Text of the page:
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Advice on painting Tattoos ?

Discussion in 'Painting Techniques' started by Chris K, Feb 9, 2011.

  1. Chris K New Member

    Dear Planeteers,

    I often see fantastic tattoos on figures,

    can anyone offer advice on how to render a tattoo on a figure, ideally both celtic type and more modern looking tattoos, I am hoping for advice on how to make them look natural, and any tips on painting the design.

    I am an ex soldier and I am the proud (and not so proud of a couple) owner of many tattoos , so I would like to place them on some of my figures.

    Thank you in advance for any advice / tips / tricks that any of you can provide
    Best Regards

  2. Einion Well-Known Member

    Excellent - use them as your colour references. Other than fanciful designs the most common fault in how tattoos are depicted on miniatures is in their colour (usually too blue).

    Practice off the figure first (especially if you're trying this in acrylics)! Good idea to do any tests or practice attempts at the final size too.

    Work directly from references; don't make it up as you're going along or try to work from memory.

    Painting onto a 3D surface can be tough and lightly pencilling in a few guidelines can really help keep the design from wandering. You can use regular pencil for this (as long as the graphite lines are then covered by paint) as well as coloured pencil if you happen to have any. Any remaining coloured pencil marks can be cleaned off with water or a little turps/spirits, depending on the type of pencil.

    gordy likes this.
  3. housecarl A Fixture

  4. gordy Well-Known Member

    Great question Chris.

    It would make a great article :)
  5. Chris K New Member

    Dear Einon , Carl and Gordy,

    Thanks for the replies , Einon you have offered some good advice and I will put the advice into practice very soon, Carl the decals look worth a shot for a figure I am working on now (The 90mm pegaso US marine) and the special paper for printers deffo looks worth adding to the armoury, and Gordy I fully agree that this subject would make a great article or SBS maybe some of our master level planeteers could be persuaded to give it a shot for us.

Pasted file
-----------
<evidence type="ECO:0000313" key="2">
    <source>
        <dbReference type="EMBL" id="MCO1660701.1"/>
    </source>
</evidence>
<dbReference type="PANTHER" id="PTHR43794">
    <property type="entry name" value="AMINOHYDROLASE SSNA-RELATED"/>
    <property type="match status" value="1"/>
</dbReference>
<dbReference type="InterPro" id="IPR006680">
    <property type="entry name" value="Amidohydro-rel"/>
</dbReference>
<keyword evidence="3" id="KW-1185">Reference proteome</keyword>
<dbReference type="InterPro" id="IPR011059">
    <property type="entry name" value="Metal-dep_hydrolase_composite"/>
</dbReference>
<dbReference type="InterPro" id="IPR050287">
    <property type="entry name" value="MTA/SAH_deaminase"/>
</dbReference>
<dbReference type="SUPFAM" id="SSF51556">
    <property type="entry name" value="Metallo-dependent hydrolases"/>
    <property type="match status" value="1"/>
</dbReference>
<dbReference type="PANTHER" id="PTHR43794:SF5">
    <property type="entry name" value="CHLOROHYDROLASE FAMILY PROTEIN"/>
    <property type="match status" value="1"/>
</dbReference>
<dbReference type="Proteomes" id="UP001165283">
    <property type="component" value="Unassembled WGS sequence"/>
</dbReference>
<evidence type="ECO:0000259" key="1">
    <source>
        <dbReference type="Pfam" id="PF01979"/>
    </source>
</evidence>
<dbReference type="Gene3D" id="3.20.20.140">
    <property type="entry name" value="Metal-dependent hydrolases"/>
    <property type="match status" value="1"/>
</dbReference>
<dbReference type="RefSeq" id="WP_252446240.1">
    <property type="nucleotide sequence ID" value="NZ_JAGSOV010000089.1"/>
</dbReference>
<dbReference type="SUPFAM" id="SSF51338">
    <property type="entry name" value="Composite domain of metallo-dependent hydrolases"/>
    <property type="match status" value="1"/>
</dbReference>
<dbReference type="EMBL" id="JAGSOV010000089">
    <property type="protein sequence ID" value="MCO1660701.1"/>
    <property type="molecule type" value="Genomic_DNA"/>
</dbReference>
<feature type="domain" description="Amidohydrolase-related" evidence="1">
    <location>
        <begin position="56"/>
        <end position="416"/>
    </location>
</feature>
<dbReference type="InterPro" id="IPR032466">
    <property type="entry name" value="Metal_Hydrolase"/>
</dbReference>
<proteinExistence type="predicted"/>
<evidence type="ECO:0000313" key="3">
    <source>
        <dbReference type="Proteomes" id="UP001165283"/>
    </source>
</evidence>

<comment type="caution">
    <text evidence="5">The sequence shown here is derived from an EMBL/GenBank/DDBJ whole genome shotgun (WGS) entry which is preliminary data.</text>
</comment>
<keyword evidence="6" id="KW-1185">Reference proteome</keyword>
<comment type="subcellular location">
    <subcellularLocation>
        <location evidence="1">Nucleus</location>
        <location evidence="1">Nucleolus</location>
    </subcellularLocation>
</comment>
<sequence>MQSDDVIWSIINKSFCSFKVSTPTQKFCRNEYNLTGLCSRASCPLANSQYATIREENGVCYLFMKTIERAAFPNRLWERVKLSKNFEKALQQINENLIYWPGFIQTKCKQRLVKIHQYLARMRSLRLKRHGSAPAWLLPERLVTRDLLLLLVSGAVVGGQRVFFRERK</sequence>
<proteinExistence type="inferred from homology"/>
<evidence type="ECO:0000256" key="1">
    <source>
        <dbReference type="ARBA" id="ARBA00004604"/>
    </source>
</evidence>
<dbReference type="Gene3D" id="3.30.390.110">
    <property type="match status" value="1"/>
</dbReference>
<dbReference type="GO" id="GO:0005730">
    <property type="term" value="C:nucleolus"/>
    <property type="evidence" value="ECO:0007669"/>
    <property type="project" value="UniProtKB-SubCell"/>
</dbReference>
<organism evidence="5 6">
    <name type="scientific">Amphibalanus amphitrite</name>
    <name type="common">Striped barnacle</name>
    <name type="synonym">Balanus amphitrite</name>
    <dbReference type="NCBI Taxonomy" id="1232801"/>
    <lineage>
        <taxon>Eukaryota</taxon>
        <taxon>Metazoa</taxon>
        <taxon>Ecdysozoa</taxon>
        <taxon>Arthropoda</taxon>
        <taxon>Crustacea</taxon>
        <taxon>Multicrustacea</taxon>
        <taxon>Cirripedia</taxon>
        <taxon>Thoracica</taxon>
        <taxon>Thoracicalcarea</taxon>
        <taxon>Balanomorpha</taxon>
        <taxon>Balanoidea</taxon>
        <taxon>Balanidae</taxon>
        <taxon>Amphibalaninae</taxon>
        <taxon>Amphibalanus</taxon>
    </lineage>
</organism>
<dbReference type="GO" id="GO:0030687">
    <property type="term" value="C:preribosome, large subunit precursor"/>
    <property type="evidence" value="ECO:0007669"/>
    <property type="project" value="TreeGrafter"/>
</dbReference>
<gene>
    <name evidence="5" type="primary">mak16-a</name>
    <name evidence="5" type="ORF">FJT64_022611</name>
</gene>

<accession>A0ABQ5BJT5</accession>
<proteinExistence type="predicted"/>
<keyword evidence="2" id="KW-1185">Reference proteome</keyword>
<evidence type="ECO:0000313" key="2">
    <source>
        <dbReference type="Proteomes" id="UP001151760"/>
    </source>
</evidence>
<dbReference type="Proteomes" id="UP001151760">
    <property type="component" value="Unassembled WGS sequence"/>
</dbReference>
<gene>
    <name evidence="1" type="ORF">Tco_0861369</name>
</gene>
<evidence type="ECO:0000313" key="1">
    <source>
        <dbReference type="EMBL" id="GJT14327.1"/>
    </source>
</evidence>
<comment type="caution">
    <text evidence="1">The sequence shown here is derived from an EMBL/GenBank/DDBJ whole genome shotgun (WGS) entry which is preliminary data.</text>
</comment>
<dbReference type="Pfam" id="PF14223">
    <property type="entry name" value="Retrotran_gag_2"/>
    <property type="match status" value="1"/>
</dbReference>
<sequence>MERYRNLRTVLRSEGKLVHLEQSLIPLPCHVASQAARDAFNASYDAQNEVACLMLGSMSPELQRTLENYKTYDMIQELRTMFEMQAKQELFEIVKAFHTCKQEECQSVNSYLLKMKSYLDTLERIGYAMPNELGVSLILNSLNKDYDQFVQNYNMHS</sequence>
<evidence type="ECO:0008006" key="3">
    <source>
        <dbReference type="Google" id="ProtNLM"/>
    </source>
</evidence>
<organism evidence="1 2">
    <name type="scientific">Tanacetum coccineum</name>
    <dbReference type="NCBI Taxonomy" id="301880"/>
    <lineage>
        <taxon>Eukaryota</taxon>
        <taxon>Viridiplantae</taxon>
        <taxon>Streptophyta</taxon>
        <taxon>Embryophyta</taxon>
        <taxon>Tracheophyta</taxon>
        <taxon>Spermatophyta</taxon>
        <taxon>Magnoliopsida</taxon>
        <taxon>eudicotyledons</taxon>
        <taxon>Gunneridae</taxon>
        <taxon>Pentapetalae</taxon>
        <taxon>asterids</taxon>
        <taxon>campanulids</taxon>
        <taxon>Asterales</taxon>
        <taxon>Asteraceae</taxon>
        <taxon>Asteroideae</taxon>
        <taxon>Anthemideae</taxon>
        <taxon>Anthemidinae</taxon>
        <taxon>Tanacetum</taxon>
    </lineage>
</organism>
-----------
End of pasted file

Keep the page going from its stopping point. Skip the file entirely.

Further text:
Thanks again to all and Best Regards

  6. bwildfong Well-Known Member

    Hi Chris,

    To keep my tattoos from being too blue as Einion notes, I've had some success by mixing a basic flesh colour first (in oils I use Burnt Sienna + White) and then gradually adding a blue to it till I get a dull bluish tone. I've found it gives a slightly more subtle and in-scale look to them. Can't say as to what works with other ink colours however.

    Hope this is of some help.


  7. FigureLover A Fixture

    Hi Chris, not sure about Celtic tats, but modern ones are relatively easy depending on the design. I add black and dark blue to the basic flesh colour until I get the right hue, new tats are darker and old tats tend to look faded. Pencil sketch the design and then hand paint over this with your tat colour. As I have only done this on a large scale figure ( 1/5th scale) I then used an airbrush to add a misting of flesh again over the top to give it a deeper transparent look.
    Hope this helps

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  8. debrito A Fixture

    I have used this before as references


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  9. Einion Well-Known Member

    Chris, one thing to mention in terms of matching the colours to your own tats in case you don't know, it is possible to get an exact match. I think most of us have tried to match skintone mixtures to the back of our hand or the skin on the forearm and it's tough, tough enough that we tend to think it's impossible but it is very doable with enough practice.

    Generally unless a tattoo is very fresh and black looking it is bluish, but very dull, closer to neutral grey than to blue actually; so as a starting point try a mix of black and white (generally this will give you a dull blue) and add a small touch of dark brown, see how that looks and work from there. Also, most times we'll mix a colour like this and it'll look good on the palette but it's much too dark on the model so you might find you need to go quite a bit lighter than you initially think.

    Was also just about to mention what Ben referred to above, about spraying a light misting of the basic skin mix if the tat turns out looking too stark,. Obviously this is if you have an airbrush, but you can do much the same thing with subtle glazes (in oils or acrylic). Although the need to do this can be avoided if you an mix the colour just right to begin with.

  10. gordy Well-Known Member

    Beside the traditional inks there are natural variants (temporary) such as

    reddish brown in colour
    henna (Mehndi)


    quite black in colour
    South American tribes men and modern Genipa ( Jagua )


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